Scripture | Luke 5:1-11


For my husband Joe and I, we are in that season of life where a lot of our friends are getting married. Wedding invitations are hanging on our refrigerator as constant reminders to RSVP. Close friends and family members inviting us to partake in an important and monumental part of their lives. Like with any invitation, we have the option to regretfully decline or gratefully accept each and every one of them. But by declining such an invitation, we are missing out on what could potentially be a beautiful evening filled with friends, family, joy and true love. That’s usually not something we want to miss out on. In this story of Peter, we see him receive invitations from Jesus he wouldn’t want to miss out on either, and we are invited into the same things as Peter was. 


In this scripture, we have Peter, the professional fishermen, that had been out fishing all night and caught absolutely nothing. Considering this was his livelihood, it made for a rough day. We see in the scripture that a crowd was gathering around Jesus and they made their way over to where Peter and his friends were washing their nets. Jesus hopped in Peter’s boat to get some space and asked Peter to push it away from the land a little bit so he could teach. When he finished teaching, he told Peter to let down his nets for a catch. This would have probably caught Peter off guard since he had spent all night trying to fish with no luck, and on top of that, this was the first time he had met Jesus. But, this was an invitation for Peter to have hope. 


Regardless of the fact that Peter had only heard Jesus speak and had just met him, Luke wrote that he said, “Master, we toiled all night and took nothing! But at your word I will let down the nets.” (Luke 5:5) Here we see Peter accepting Jesus’ invitation to hope! We can see that in this invitation Jesus is asking Peter to set aside his own thoughts and trust in his guidance. We have this same invitation, and by accepting it, our thoughts are transformed. We see John Piper define biblical hope as, “A confident expectation and desire for something good in the future.” When Peter lets down his nets, he has this type of confident expectation in what Jesus has said. And we are called to live like that too. It could look like taking a step of faith or setting aside our own plans and ideas of what our lives should look like and trust in what God has called us to.


Jesus also extends an invitation of Peter to believe. When Jesus asked him to put down his nets, Peter and his friends witnessed a miracle. Jesus not only filled their nets but overflowed them to the point that their boat began to sink!! Upon seeing this, Luke writes, “But when Simon Peter saw it, he fell down at Jesus’ knees, saying, ‘Depart from me, for I am a sinful man, O Lord’” (Luke 5:8). We see that Peter saw this miracle and accepted Jesus’ invitation to believe. And just as we are invited to hope, we are also invited to believe, like Peter was. By accepting this invitation to believe it transforms how we live. Barry told us that our belief in Jesus should lead our lives to look more like Jesus’ life. This means living like Jesus at work and home and school, wherever we go. Although we won’t do this perfectly all the time, Jesus empowers us to live as his people in this world for his glory.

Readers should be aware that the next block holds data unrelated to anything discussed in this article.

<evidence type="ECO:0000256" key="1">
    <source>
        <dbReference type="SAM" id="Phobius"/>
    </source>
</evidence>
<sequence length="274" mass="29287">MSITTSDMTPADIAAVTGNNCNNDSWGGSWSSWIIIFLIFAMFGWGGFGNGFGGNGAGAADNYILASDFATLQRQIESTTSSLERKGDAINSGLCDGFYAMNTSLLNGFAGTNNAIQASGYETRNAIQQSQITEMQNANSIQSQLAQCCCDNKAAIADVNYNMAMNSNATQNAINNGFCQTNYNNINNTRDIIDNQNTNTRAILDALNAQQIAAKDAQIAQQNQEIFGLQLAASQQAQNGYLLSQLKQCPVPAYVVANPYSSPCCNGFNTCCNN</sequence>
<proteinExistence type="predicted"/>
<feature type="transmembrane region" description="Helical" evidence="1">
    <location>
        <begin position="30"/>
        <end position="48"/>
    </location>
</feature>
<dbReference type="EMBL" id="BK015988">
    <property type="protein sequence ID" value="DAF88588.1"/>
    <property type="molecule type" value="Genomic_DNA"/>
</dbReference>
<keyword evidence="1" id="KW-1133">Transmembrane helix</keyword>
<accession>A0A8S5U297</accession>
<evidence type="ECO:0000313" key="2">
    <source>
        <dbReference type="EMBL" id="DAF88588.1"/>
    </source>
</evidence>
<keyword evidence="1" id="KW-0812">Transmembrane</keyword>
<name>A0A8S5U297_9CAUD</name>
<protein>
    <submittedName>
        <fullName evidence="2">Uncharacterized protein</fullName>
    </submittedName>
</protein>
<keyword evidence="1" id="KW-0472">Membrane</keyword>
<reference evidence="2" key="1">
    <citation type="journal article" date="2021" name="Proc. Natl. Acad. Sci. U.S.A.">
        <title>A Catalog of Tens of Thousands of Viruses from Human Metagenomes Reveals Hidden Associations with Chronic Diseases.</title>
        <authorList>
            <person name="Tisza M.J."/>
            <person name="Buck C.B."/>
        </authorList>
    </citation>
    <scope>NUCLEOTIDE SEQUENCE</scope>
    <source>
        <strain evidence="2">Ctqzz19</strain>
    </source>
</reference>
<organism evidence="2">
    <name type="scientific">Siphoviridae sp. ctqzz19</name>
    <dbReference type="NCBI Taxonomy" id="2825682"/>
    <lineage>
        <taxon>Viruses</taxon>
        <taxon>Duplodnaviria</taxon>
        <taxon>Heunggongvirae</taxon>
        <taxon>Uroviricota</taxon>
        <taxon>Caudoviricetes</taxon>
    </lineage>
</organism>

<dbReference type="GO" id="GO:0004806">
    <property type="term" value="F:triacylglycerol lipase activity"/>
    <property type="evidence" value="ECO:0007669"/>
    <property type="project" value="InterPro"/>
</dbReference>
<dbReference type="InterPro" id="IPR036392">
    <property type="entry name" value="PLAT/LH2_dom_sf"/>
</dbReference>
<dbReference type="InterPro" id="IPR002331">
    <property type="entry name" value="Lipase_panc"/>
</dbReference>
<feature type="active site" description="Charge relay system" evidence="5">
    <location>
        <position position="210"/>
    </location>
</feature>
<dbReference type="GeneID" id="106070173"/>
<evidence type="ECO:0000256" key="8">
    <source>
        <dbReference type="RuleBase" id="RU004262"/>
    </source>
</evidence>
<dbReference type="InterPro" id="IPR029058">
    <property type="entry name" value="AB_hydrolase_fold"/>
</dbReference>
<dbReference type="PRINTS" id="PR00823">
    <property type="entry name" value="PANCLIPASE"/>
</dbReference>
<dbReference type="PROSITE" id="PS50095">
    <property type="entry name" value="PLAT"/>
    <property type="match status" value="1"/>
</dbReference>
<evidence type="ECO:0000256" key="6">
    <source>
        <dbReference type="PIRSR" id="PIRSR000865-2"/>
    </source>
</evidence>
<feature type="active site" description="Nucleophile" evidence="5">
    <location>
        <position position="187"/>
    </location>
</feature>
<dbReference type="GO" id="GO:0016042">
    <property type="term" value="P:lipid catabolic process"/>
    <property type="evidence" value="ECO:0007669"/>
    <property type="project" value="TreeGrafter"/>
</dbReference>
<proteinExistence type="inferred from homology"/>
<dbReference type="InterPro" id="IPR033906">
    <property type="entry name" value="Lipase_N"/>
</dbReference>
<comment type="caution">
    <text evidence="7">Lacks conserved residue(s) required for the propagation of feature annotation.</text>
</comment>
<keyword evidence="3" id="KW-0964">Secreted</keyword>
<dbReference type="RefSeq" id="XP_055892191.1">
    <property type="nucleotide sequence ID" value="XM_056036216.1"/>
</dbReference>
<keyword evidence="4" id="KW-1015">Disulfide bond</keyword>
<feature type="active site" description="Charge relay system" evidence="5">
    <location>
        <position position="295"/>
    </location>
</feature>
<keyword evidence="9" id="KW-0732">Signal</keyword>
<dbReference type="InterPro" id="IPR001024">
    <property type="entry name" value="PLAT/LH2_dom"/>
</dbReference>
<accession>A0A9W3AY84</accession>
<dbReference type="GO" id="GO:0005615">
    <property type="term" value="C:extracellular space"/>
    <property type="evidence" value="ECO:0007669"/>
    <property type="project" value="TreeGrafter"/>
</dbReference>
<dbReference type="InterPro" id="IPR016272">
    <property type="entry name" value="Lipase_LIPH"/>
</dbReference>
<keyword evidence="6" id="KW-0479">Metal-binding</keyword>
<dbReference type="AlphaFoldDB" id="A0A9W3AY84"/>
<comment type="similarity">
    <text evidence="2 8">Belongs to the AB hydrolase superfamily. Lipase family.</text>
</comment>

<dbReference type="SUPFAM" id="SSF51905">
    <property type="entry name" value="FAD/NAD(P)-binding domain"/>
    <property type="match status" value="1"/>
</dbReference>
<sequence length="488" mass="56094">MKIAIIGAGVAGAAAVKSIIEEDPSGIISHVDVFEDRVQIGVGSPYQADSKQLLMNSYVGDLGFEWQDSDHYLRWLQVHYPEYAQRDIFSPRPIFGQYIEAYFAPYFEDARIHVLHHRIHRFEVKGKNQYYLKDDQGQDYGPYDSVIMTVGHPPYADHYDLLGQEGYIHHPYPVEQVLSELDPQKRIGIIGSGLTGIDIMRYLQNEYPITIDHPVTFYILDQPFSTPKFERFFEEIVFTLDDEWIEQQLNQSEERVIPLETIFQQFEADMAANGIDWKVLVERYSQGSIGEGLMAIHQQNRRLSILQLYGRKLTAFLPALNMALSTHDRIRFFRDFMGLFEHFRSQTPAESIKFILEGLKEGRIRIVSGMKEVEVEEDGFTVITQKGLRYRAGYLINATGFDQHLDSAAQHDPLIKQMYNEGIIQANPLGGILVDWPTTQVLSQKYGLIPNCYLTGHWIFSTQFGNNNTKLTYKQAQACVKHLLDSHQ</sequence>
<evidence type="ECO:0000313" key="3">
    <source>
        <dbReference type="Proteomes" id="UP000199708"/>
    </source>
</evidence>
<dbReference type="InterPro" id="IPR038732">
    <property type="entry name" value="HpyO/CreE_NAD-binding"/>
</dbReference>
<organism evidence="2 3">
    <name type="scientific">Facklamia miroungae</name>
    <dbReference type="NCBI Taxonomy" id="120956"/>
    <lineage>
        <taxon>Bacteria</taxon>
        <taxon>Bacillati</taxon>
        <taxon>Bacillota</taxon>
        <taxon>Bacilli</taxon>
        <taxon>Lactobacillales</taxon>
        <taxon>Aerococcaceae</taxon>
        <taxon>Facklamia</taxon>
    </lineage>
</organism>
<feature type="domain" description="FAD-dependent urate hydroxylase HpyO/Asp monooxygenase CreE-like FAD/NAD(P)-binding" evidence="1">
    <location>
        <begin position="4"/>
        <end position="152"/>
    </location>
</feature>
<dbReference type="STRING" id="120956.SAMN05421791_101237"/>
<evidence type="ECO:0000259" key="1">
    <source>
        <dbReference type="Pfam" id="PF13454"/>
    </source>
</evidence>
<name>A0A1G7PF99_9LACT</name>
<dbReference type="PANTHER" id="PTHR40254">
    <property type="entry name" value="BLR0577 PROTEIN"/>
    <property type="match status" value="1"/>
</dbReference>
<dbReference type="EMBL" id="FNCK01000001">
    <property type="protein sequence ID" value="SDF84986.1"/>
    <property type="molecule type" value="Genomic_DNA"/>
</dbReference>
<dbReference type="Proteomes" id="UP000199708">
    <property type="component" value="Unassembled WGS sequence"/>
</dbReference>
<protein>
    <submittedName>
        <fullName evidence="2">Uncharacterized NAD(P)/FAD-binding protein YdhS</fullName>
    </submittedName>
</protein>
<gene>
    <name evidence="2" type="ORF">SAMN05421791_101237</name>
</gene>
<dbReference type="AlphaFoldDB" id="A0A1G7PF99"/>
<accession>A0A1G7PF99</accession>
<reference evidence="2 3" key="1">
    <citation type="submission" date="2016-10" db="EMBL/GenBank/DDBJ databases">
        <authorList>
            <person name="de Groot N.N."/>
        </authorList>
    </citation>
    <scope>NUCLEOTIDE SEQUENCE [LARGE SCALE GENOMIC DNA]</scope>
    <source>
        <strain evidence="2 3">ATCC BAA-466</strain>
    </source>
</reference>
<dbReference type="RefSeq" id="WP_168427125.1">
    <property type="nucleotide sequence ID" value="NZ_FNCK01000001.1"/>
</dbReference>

The next invitation Peter receives is the invitation to love. After Peter and his friends witnessed this miracle and Peter confessed that Jesus is Lord, Jesus said, “Do not be afraid; from now on you will be catching men.’ And when they had brought their boats to land, they left everything and followed him.” (Luke 5:10-11) Here Jesus invites Peter to be a part of his ministry in the world! This love of Christ enabled Peter to love people like Christ had loved him, and with this, his priorities changed. Now, instead of seeing himself and his needs as most important, he saw loving God and people as his first priority. He was no longer a professional fisherman, instead, he ministered to others and started churches, he preached and was persecuted and then, according to history was crucified upside-down because of his love for God and people. By accepting this invitation Peter is putting himself second, something we are invited into as well. 


We are called to live our lives completely for the glory of God, just like Christ did.  Unlike Jesus, we won’t always get it right, we will fail and mess up and probably be frustrated with ourselves at times, but through His grace and forgiveness and power we can follow God and accept each and every one of His invitations. God is alive and moving, and every day He is inviting us to take part in His story of the redemption of the world through His daily invitations to hope, believe and love. 


By Sydney Gautier